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Course of Cognitive Functioning in Institutionalized Persons With Moderate to Severe Dementia: Evidence From the Severe Impairment Battery Short Version

  • Evelien T. Wolf (a1), Wouter D. Weeda (a2), Roland B. Wetzels (a3) (a4) (a5), Jos F. M. de Jonghe (a6) and Raymond C. T. M. Koopmans (a3) (a4) (a7)...
Abstract

Objectives: To adequately monitor the course of cognitive functioning in persons with moderate to severe dementia, relevant cognitive tests for the advanced dementia stages are needed. We examined the ability of a test developed for the advanced dementia stages, the Severe Impairment Battery Short version (SIB-S), to measure cognitive change over time. Second, we examined type of memory impairment measured with the SIB-S in different dementia stages. Methods: Participants were institutionalized persons with moderate to severe dementia (N = 217). The SIB-S was administered at 6-month intervals during a 2-year period. Dementia severity at baseline was classified according to Global Deterioration Scale criteria. We used mixed models to evaluate the course of SIB-S total and domain scores, and whether dementia stage at baseline affected these courses. Results: SIB-S total scores declined significantly over time, and the course of decline differed significantly between dementia stages at baseline. Persons with moderately severe dementia declined faster in mean SIB-S total scores than persons with moderate or severe dementia. Between persons with moderate and moderately severe dementia, there was only a difference in the rate of decline of semantic items, but not episodic and non-semantic items. Conclusions: Although modest floor and slight ceiling effects were noted in severe and milder cases, respectively, the SIB-S proved to be one of few available adequate measures of cognitive change in institutionalized persons with moderate to severe dementia. (JINS, 2018, 00, 1–11)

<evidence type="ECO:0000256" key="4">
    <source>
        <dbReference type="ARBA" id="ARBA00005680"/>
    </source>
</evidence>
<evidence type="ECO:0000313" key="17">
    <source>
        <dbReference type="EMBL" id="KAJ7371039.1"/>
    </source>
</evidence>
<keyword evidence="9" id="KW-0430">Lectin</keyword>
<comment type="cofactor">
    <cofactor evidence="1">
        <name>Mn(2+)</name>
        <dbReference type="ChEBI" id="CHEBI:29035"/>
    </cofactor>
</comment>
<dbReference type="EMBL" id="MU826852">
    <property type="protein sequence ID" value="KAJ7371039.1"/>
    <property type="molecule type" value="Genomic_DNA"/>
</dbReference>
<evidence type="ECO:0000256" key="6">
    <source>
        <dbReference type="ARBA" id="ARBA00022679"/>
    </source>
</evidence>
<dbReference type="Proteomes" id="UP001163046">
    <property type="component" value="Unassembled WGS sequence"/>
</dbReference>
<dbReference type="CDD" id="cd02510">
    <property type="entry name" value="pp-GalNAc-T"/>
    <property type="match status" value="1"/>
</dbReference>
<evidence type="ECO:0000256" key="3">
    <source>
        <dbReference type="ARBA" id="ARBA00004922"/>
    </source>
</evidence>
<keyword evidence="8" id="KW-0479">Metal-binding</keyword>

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This is an Open Access article, distributed under the terms of the Creative Commons Attribution licence (http://creativecommons.org/licenses/by/4.0/), which permits unrestricted re-use, distribution, and reproduction in any medium, provided the original work is properly cited.
Corresponding author
Correspondence and reprint requests to: Evelien Wolf, Section Clinical Neuropsychology, Vrije Universiteit Amsterdam, Van der Boechorststraat 7, 1081 BT Amsterdam, The Netherlands. E-mail address: e.t.wolf@vu.nl
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Journal of the International Neuropsychological Society
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